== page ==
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DRPS : Course Catalogue : School of Mathematics : Mathematics

Undergraduate Course: Mathematics of Data Assimilation (MATH11170)

Course Outline
SchoolSchool of Mathematics CollegeCollege of Science and Engineering
Credit level (Normal year taken)SCQF Level 11 (Year 5 Undergraduate) AvailabilityAvailable to all students
SCQF Credits10 ECTS Credits5
SummaryThe main goal of this course is to present a unified framework for data assimilation as a clearly defined mathematical problem in which the Bayesian formulation provides the foundation for derivation and analysis of algorithmic approaches, and for implementing 'informed' approximations which are needed in practical applications.
Course description 1. Background material (basics of probability in continuous probability spaces, metrics on spaces of probability measures, probabilistic view on dynamical systems).

2. Filtering problem in R^n in discrete time, filter optimality and well-posedness.

3. Probabilistic formulation of data assimilation and the role of model error.

4. Discrete-time data assimilation algorithms -Kalman filter and conditions for its optimality, approximate Gaussian filters, finite-dimensional non-Gaussian filters.

In many scientific areas there is a growing demand for integration of complex dynamical models with observed data in order to improve the predictive performance of the underlying mathematical techniques. Such strategies have been applied in engineering and weather forecasting for a few decades, though in an often ad hoc fashion. Despite the allure of this approach and the rapidly increasing availability of experimental data (satellite measurements, real-time streams of sensor data, etc.), a seamless and systematic fusion of these noisy data sets and imperfect models remains challenging. Consequently, the ability to fully appreciate the power, limitations, and - importantly - to benefit from a systematic implementation of such a framework requires familiarity with some fundamental principles which will be introduced in this course.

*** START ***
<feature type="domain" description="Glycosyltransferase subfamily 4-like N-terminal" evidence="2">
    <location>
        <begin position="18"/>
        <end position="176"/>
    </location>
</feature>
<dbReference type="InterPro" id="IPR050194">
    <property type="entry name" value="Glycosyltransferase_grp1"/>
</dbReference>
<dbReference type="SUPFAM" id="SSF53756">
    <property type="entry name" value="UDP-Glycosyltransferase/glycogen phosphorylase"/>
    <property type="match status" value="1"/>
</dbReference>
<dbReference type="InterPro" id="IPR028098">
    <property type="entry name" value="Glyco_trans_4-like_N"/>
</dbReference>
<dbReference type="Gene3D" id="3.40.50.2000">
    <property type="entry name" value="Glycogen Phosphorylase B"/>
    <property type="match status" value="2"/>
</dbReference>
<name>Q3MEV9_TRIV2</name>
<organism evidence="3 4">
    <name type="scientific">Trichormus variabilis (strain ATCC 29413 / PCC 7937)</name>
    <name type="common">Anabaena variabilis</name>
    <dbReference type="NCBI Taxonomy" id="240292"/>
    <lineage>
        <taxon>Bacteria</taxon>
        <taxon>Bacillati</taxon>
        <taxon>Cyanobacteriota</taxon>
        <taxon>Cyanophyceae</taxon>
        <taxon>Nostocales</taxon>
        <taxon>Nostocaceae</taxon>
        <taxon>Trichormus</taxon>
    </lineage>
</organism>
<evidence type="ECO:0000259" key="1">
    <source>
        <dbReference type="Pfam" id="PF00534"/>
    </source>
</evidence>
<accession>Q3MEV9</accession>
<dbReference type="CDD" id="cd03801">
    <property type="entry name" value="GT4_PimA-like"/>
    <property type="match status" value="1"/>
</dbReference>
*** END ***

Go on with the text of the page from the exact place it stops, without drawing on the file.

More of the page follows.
The main theme - data assimilation - is a process of obtaining the best statistical estimate of the state of an evolving dynamical system from imperfect observations and an imperfect dynamical model, and it naturally leads to a Bayesian formulation for the posterior probability distribution of the system state, given the observations.
Entry Requirements (not applicable to Visiting Students)
Pre-requisites Students MUST have passed: ( Probability (MATH08066) OR Probability with Applications (MATH08067))
Prohibited Combinations Other requirements None
Information for Visiting Students
High Demand Course? Yes
Course Delivery Information
Academic year 2017/18, Available to all students (SV1) Quota:  None
Course Start Semester 1
Timetable Timetable
Learning and Teaching activities (Further Info) Total Hours: 100 ( Lecture Hours 22, Seminar/Tutorial Hours 5, Summative Assessment Hours 2, Programme Level Learning and Teaching Hours 2, Directed Learning and Independent Learning Hours 69 )
Assessment (Further Info) Written Exam 80 %, Coursework 20 %, Practical Exam 0 %
Additional Information (Assessment) Coursework : 20%
Examination : 80%
Feedback Not entered
Exam Information
Exam Diet Paper Name Hours & Minutes
Main Exam Diet S1 (December)Mathematics of Data Assimilation (MATH11170)2:00
Learning Outcomes
On completion of this course, the student will be able to:
  1. Ability to formulate a data assimilation procedure in a Bayesian framework.
  2. Capacity to understand the difference between stochastic filtering, data assimilation, and smoothing.
  3. Understand the issue of optimality, well-posedness of the filtering problem and convergence proof for a particle filter in the large particle number limit.
  4. Ability to utilise appropriate metrics to assess the quality of data assimilation algorithms, and familiarity with the impact of modelling errors on the optimality of data assimilation algorithms.
  5. Ability to apply approximate filtering/data assimilation algorithms to new problems encountered in practice.
Reading List
Data assimilation: A mathematical Introduction, A.M. Stuart, K.J.H. Law, K.C. Zygalakis
Optimal Filtering, B.D.O. Anderson and J.B. Moore
Fundamentals of Stochastic Filtering, A. Bain and D. Crisan
Additional Information
Graduate Attributes and Skills Not entered
Course organiserDr Michal Branicki
Tel: (0131 6)50 4878
Course secretaryMr Martin Delaney
Tel: (0131 6)50 6427
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